A serious post.

2014 is at a close, and I can barely believe it.

This year has sped by too fast in some places, too slow in others. 2014 was not an easy year for me and my family, but we weathered it, and I have hope 2015 contains fewer losses. It’s never easy to lose people, and this particular loss was a bad blow. Still, I am telling myself what I always tell myself: “we’ll make it.” That’s been my mantra all year, and somehow I’m still here and pretty much everything in my life is intact. In some areas, things are vastly improved. In others, I know exactly how far I have to go.

2014 had some major wins. I found some very awesome critique partners and discovered a writing soul mate I get to see this January. I had one request for a full despite a terrible market, and the rejection shaped a stronger draft. While AMoA got bandied back and forth in the very capable hands of my critique circle, I discovered what was wrong with THE WILD HUNT. I’d hoped to have that particular book finished this year, but I didn’t find the right draft until September. Now it’s tentatively titled IN THE HEART OF THE HOLLOW FOREST, and it’s going all kinds of dark and nasty places I was afraid to go before.

Here’s the truth about the things I love: they must eviscerate me. The things I love rip me apart with their truths and leave me in tears. Is that a sane, understandable reaction to “I REALLY LIKED THIS”? Probably not, but it’s mine. And what I discovered with the third draft of THE WILD HUNT was that I was holding back. I wasn’t going as deep and dark as I needed to, because a certain part of the story was too close to my heart.

I’ve never perfected writing from a distance. I pluck from the aether as much as I chop and tear from past experience. There is one rule that has gotten me through awful things, and that has been to make the suffering useful somehow. Use it to tell a story. To build a house. Make that pain into something you can smear across a canvas or arrange carefully on a plate. It doesn’t matter how you make it manifest, so long as it transforms into something that leaves you lighter. While you’re bleeding, guide the flow into something you can use later on.

Three years ago, I didn’t have any use for those wounds. I couldn’t approach them. It wasn’t until the worst had passed that I could even think about writing along those lines again, but now that I’ve crossed the frame and into that haunted place, I realize how necessary it was for me to do just that.

Writing has always been how I dealt with things. I couldn’t tell this story three years ago, because the worst wasn’t over yet. How can you channel a wound that’s still being torn and shredded? There was no way I could have told this story until I was sure the ground beneath my feet was solid again.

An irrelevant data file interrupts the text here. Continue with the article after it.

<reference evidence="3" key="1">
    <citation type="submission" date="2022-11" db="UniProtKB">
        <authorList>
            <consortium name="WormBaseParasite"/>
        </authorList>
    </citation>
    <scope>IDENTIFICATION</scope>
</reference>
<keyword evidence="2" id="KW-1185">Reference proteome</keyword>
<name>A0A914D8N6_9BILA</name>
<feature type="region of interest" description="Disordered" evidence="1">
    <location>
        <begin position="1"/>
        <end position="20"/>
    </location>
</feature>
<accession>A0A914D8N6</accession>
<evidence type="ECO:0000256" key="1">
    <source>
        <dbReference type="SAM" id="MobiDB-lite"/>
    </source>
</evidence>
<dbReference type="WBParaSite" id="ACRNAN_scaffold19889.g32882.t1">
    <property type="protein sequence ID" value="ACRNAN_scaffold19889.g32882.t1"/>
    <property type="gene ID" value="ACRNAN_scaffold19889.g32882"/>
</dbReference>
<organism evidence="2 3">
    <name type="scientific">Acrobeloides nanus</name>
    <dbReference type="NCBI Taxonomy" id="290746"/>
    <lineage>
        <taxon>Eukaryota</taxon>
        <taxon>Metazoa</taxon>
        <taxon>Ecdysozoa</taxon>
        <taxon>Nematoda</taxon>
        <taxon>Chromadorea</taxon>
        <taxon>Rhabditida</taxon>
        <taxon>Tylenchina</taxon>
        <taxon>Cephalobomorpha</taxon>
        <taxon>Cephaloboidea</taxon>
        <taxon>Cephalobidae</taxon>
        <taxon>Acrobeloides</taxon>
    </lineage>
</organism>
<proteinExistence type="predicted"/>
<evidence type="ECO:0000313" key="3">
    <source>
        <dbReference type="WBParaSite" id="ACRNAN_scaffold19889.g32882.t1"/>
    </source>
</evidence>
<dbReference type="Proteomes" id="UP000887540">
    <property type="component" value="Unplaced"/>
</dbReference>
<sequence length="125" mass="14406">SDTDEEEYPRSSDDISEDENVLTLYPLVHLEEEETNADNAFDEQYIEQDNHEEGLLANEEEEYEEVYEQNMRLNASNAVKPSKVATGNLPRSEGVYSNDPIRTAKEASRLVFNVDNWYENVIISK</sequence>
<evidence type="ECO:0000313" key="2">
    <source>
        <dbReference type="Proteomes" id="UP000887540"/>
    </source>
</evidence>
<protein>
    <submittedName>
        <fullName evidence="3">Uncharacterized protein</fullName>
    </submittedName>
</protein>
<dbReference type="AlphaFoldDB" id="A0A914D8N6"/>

2011 nearly took my mom from me. 2012 was better, but it pitched into a nosedive again for most of 2013. It wasn’t until this year that I got my mom back. She calls me every day, and we go grocery shopping together, and we laugh over completely inappropriate jokes. I get to tell my mom I love her and wrap my arms around her because she’s still here, and that’s not something everyone gets to do.

It was deeply painful to stand with my husband’s family at his stepmother’s funeral, not understanding what stroke of fate took her from their lives when I was so certain for years they would have been the ones standing by my side at a grave site.

People say a lot of things about plans and order and fate, but in that moment, all I knew was how terrible it would have been if both our families had suffered the same loss. How grateful I was that my shoulders were strong enough to support family members who had to survive the thing I’d lived in terror of for years.

It’s uncomfortable to realize how thin and narrow the gap is between life and death. It’s something I circle around endlessly, trying to understand and make sense of, but I’m fairly sure I’ll never figure it out.

I don’t think any of us are meant to. I think what really matters is appreciating people while you occupy the same time and space. There’s no telling when people come or go. Tell them when you think to yourself that you love them.

Don’t hold back. You may never get that chance again.

I might not have arrived as a writer yet, but you know what? It’s pretty good to have my mom, a better draft, and a book that I feel stays true to what I’m eternally trying to say with my words.

A less serious wrap-up post of books, movies, and awesome albums is on its way later this week. Till then, hug the people you love. Enjoy the holidays, even with the chaos. Hopefully 2015 will see us all safe and sound.

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